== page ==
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Biogen Idec — the firm took its current shape through the 2003 merger of Biogen and California-based Idec — is the world’s third-largest biotech pharmaceutical company, with a market capitalization of about $19 billion as of November, and a stock soaring in 2004. The firm is the maker of Avonex, the best-selling multiple sclerosis medicine, and it boasts a presence in 18 countries, stretching from Switzerland to San Diego, and from Sweden to Sydney. Biogen Idec also has another highly anticipated multiple sclerosis drug, Tysabri (natalizumab), which received government approval this fall. That Mullen oversees this burgeoning business is even more impressive given that he is not a trained biologist. But Mullen has made a career out of adding business discipline and strategic thinking to an industry traditionally dominated by scientists.

The biotech world long has had a feast-or-famine pattern based around the development of breakthrough drugs — and investors, despite their desire for steady profits, love chasing potential blockbusters too. But while Mullen wants Tysabri to be the next biotech blockbuster, he has taken incremental steps to strengthen Biogen Idec, adding structure to its research process and developing strategic partnerships to diversify the company’s revenue streams. Mullen believes much of this starts by using a level-headed approach in the unpredictable biotech arena.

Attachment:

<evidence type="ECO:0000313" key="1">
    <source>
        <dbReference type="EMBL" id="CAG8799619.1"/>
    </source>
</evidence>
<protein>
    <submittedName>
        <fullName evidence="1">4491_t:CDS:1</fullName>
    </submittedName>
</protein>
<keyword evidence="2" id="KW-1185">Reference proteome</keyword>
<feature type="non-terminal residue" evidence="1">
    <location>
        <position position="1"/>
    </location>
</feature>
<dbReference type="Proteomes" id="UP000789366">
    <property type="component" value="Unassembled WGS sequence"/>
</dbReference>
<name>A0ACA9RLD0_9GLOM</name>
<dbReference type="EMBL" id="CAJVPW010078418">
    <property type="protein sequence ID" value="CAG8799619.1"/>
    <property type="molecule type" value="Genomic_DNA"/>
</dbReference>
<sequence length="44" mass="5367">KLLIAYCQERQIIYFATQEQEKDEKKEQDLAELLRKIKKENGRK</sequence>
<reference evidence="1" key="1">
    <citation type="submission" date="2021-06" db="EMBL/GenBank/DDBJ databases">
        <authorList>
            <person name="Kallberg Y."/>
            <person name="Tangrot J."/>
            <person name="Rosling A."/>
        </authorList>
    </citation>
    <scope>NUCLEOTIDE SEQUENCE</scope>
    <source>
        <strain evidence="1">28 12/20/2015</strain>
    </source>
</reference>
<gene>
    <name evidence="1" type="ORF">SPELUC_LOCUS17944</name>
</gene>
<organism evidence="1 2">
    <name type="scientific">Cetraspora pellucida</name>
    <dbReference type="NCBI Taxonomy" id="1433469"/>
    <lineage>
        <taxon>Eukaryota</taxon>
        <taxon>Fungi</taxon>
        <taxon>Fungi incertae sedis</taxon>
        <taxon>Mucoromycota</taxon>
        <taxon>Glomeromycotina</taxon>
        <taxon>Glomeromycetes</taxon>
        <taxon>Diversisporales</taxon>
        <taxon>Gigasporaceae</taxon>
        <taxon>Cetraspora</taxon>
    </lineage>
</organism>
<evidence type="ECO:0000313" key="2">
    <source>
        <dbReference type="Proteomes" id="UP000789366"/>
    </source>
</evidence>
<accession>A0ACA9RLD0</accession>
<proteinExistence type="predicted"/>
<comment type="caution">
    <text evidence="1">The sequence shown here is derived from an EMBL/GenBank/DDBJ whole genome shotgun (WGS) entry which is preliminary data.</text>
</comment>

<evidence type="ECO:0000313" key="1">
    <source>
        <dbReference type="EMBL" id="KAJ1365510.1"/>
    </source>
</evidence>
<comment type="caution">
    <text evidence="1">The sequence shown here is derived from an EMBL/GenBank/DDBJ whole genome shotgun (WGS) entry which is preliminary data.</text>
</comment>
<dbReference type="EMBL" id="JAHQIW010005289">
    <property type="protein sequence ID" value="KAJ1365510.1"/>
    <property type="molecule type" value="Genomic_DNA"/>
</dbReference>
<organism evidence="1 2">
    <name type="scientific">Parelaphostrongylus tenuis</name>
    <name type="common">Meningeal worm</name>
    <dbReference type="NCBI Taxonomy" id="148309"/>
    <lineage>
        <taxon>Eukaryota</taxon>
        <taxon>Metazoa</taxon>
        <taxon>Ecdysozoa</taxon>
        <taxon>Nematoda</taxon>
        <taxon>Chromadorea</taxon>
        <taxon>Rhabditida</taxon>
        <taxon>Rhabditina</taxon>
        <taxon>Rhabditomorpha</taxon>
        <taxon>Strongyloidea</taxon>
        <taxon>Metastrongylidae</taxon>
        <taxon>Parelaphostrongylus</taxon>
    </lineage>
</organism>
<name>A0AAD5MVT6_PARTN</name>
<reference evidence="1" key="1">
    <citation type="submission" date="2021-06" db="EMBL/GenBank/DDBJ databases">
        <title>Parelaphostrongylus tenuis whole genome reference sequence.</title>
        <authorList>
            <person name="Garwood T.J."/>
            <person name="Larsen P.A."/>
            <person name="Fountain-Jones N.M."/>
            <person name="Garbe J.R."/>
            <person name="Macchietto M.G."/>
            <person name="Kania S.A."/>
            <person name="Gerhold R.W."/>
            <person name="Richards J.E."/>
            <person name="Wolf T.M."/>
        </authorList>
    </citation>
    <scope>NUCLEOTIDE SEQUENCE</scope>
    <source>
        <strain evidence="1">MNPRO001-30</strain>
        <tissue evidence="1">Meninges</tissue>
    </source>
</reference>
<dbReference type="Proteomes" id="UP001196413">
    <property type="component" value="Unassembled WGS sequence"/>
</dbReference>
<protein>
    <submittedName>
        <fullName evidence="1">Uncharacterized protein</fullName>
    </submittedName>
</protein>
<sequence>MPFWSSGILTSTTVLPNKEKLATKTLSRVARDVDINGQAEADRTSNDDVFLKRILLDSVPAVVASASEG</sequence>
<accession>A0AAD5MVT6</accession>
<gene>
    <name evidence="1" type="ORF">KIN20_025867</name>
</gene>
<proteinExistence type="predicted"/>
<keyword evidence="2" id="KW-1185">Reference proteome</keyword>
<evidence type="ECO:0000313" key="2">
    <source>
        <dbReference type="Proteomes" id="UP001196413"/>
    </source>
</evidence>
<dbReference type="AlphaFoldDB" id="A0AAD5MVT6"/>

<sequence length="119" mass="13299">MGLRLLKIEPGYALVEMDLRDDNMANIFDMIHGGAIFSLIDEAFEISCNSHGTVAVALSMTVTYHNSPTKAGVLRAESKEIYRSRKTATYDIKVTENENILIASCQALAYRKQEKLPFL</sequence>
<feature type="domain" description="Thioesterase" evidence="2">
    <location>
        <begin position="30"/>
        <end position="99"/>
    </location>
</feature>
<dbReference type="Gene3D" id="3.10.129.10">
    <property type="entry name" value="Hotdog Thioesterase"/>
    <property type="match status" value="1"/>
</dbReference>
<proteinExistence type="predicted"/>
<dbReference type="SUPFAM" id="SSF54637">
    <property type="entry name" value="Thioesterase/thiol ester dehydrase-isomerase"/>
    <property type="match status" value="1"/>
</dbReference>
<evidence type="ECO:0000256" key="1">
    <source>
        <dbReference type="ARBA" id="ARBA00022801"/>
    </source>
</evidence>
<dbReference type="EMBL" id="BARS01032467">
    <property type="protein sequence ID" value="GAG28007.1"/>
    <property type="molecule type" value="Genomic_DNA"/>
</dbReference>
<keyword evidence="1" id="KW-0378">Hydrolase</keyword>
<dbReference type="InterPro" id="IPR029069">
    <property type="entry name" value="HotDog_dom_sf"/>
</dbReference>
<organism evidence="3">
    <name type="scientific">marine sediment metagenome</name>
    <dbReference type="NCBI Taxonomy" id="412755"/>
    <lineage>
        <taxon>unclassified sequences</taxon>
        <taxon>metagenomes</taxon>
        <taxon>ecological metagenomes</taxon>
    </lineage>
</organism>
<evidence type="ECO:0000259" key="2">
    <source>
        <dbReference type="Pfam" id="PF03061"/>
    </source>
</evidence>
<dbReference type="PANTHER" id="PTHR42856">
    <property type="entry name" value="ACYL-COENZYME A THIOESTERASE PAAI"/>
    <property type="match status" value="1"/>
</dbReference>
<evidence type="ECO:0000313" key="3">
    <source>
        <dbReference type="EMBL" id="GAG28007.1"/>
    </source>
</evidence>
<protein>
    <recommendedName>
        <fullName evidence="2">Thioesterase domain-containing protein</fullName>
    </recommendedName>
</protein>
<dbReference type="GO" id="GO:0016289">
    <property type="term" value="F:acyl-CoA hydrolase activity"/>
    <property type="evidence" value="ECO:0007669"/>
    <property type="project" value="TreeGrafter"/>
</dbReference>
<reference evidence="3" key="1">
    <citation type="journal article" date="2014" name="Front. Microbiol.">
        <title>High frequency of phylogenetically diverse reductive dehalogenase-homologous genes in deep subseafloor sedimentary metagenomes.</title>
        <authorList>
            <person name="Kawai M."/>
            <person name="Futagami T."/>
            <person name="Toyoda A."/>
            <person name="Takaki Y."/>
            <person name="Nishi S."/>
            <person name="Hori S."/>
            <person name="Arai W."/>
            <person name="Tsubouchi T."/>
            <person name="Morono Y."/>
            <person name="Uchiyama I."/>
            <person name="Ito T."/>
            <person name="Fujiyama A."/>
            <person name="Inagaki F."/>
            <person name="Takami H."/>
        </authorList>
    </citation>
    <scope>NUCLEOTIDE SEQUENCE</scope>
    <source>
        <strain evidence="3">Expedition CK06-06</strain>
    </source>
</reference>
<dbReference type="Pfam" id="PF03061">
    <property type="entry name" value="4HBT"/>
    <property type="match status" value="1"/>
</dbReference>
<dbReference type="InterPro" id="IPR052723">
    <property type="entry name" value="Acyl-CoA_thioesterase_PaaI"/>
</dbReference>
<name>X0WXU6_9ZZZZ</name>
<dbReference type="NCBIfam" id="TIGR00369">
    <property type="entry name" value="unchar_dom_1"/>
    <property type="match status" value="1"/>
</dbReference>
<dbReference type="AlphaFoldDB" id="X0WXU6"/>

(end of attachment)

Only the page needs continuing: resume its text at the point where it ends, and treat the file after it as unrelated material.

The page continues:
An Unlikely Career Path
At Biogen Idec’s headquarters in Cambridge, Mullen works in a sunny but unpretentious corner office decorated with framed drawings made by his children and a tall spear that rests against a wall, a gift from an appreciative customer who brought it back from a trip to Mount Kilimanjaro.

Mullen’s analytic mind helps to prevent Wall Street’s mood swings from rubbing off on him. “The share price does whatever it is going to do next,” he says. “In every one of these companies, it goes up, it goes back down, and then everybody goes from euphoria to deep depression, and neither one of those things is true. You just have to ride through those waves.”

There’s little evidence in Mullen’s undergraduate years at Rensselaer that he would end up at the helm of a major biotechnology company. “There was little emphasis at all on biology at that point in time, and I did not take any biology courses at Rensselaer,” says Mullen, who received his degree in chemical engineering. “I was probably like the typical student after four years, trying to figure out what to do next.” Although Mullen declines to name any particular class at Rensselaer that had a strong impact on him, he does remember wryly, “I loved organic chemistry at 7 a.m.”

As a member of Rensselaer’s Board of Trustees for the last four years, Mullen is bullish about the Institute’s growing emphasis on biology. “What we see is the realization that the life sciences are really going to be the next 100 years of innovation,” he says. In September, he took part in a colloquy held for the opening of the new Center for Biotechnology and Interdisciplinary Studies. “That highlight on the campus is undoubtedly going to shift the thinking of the students. A lot more of the students will be thinking about the life sciences.”